The LEGO Mindstorm NXT robotics system is an excellent testbed for research in machine learning and artificial intelligence. At Knuthlab Robotics at the University at Albany, we are developing intelligent instruments using LEGOs.

Our first instrument is a robotic arm that is designed to locate a characterize a white circle on a black background using the LEGO light sensor. It relies on Bayesian inference, which is implemented using a technique called Nested Sampling, which was developed by John Skilling. This software allows the robot to learn the characteristics of the circle using the light sensor data that it has collected. The real advance here is the inquiry engine, which uses Bayesian adaptive exploration to decide which measurements to take next. It does this by considering all the possible measurements that it could take, and computes the expected gain in information from each possible measurement. It then chooses to take the measurement with the greatest expected information gain. The process then repeats as the robot learns about the circle.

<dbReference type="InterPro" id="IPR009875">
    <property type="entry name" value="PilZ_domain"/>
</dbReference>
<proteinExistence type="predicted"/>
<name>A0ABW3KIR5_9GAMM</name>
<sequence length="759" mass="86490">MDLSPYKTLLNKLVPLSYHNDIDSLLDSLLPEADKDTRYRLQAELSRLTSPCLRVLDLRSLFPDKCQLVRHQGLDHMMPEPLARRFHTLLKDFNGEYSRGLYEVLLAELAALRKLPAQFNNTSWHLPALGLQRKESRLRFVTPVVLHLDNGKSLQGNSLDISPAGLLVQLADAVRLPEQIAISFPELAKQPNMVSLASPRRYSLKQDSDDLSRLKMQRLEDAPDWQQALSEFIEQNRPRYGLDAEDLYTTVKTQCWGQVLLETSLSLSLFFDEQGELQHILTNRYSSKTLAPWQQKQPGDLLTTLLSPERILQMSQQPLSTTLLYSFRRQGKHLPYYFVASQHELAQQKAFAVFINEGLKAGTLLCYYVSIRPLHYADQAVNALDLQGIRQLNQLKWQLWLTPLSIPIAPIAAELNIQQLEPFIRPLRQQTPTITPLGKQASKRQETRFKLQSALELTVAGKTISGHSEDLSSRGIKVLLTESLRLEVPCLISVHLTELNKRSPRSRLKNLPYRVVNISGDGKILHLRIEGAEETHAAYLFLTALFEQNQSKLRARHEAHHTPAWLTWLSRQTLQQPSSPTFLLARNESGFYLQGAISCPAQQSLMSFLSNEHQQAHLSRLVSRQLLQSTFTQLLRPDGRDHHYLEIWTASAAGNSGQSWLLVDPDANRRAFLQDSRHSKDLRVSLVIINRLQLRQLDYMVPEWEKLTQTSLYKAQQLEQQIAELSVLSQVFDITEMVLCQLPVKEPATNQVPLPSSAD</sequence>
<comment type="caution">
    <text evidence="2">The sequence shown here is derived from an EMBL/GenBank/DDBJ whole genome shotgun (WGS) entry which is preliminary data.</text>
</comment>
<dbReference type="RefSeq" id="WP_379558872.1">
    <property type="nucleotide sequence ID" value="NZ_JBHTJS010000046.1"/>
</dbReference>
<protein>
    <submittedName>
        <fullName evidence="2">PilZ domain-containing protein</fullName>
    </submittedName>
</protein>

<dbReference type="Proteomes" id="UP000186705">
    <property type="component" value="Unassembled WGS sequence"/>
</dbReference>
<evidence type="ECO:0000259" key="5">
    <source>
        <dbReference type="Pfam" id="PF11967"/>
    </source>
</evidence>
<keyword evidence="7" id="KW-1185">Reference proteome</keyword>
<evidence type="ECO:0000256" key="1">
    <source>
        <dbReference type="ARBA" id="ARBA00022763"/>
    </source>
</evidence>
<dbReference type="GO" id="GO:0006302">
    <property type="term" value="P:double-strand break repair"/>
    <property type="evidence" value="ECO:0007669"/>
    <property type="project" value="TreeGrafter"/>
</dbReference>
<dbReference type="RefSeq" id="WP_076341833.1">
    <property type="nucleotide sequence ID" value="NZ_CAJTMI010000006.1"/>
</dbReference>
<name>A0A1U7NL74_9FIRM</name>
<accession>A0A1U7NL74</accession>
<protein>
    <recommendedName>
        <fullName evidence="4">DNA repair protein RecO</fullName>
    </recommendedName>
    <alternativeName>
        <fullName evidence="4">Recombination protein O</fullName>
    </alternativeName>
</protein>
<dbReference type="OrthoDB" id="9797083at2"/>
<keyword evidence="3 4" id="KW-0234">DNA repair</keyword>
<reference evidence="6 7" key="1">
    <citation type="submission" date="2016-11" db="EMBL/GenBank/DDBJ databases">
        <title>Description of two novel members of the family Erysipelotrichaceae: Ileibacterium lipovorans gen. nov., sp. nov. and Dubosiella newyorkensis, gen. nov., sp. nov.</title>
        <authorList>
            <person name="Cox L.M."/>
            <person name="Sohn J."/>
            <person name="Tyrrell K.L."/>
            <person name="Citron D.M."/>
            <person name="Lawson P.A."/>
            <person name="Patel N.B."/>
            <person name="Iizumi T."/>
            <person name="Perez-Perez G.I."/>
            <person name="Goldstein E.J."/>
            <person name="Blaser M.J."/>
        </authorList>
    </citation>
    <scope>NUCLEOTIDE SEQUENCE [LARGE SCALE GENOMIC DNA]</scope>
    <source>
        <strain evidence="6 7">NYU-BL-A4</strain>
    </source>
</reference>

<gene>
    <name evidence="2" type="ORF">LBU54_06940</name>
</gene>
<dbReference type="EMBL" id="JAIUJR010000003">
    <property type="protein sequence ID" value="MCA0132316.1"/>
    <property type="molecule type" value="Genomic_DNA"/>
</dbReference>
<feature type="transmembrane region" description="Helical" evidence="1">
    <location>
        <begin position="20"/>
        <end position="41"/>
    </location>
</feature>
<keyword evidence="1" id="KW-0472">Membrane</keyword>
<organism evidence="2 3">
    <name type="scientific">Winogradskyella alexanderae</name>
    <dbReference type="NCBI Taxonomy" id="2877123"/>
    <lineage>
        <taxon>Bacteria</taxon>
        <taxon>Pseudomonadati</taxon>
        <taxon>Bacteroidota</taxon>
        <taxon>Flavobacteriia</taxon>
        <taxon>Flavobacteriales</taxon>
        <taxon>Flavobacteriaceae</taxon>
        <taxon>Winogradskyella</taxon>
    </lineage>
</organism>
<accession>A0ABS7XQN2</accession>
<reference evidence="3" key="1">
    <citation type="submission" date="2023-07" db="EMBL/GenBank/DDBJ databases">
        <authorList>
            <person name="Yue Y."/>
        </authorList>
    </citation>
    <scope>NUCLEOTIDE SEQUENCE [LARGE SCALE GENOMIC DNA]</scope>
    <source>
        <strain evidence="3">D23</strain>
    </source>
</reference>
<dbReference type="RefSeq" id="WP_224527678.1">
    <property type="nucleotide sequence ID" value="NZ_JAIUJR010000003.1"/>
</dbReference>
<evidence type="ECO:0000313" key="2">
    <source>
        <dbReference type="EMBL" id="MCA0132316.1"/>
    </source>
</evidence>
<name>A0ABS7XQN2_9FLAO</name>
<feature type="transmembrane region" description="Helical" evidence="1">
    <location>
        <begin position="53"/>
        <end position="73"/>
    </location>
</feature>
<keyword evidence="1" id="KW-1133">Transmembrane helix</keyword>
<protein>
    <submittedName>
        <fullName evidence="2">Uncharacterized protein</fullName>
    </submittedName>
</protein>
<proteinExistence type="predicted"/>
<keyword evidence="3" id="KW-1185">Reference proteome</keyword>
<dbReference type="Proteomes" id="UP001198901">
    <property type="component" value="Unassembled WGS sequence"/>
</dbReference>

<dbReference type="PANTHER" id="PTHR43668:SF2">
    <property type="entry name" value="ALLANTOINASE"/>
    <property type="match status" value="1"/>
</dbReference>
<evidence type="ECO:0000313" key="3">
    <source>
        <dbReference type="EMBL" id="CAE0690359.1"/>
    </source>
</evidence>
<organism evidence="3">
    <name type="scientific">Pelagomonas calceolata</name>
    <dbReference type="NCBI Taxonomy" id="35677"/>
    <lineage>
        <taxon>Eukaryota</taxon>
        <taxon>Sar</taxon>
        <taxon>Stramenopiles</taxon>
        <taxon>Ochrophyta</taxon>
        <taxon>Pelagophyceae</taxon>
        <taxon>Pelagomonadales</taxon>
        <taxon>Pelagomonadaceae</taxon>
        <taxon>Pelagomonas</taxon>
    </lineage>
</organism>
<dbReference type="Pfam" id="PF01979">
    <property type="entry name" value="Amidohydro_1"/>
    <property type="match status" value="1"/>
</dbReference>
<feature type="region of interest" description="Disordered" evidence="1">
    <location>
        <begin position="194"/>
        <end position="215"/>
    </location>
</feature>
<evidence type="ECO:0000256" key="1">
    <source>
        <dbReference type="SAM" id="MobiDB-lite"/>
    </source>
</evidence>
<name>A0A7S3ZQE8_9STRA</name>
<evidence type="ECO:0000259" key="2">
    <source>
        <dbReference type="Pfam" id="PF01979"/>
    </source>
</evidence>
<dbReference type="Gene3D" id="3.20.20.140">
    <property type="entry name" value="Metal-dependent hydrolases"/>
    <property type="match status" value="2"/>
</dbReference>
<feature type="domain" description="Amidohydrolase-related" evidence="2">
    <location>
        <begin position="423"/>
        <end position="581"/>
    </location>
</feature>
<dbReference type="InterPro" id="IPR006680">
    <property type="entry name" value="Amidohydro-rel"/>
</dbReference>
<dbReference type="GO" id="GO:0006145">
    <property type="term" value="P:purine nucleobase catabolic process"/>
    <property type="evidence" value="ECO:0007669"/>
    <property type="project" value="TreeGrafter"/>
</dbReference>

The system is easily generalized to solving other problems, such as exploring rooms, interpreting people’s emotions, and doing real science.

We recently presented our research at the MaxEnt 2007 workshop in Saratoga Springs NY. Below are links to a video of the talk, my slides, and our research paper.

Video: Designing Intelligent Instruments, K.H. Knuth

Slides: Designing Intelligent Instruments, K.H. Knuth

Research Paper:

Knuth K.H., Erner P.M., Frasso S. 2007. Designing intelligent instruments. K.H. Knuth, A. Caticha, J.L. Center, A. Giffin, C.C. Rodriguez (eds.), Bayesian Inference and Maximum Entropy Methods in Science and Engineering, Saratoga Springs, NY, USA, 2007, AIP Conference Proceedings 954, American Institute of Physics, Melville NY, In press.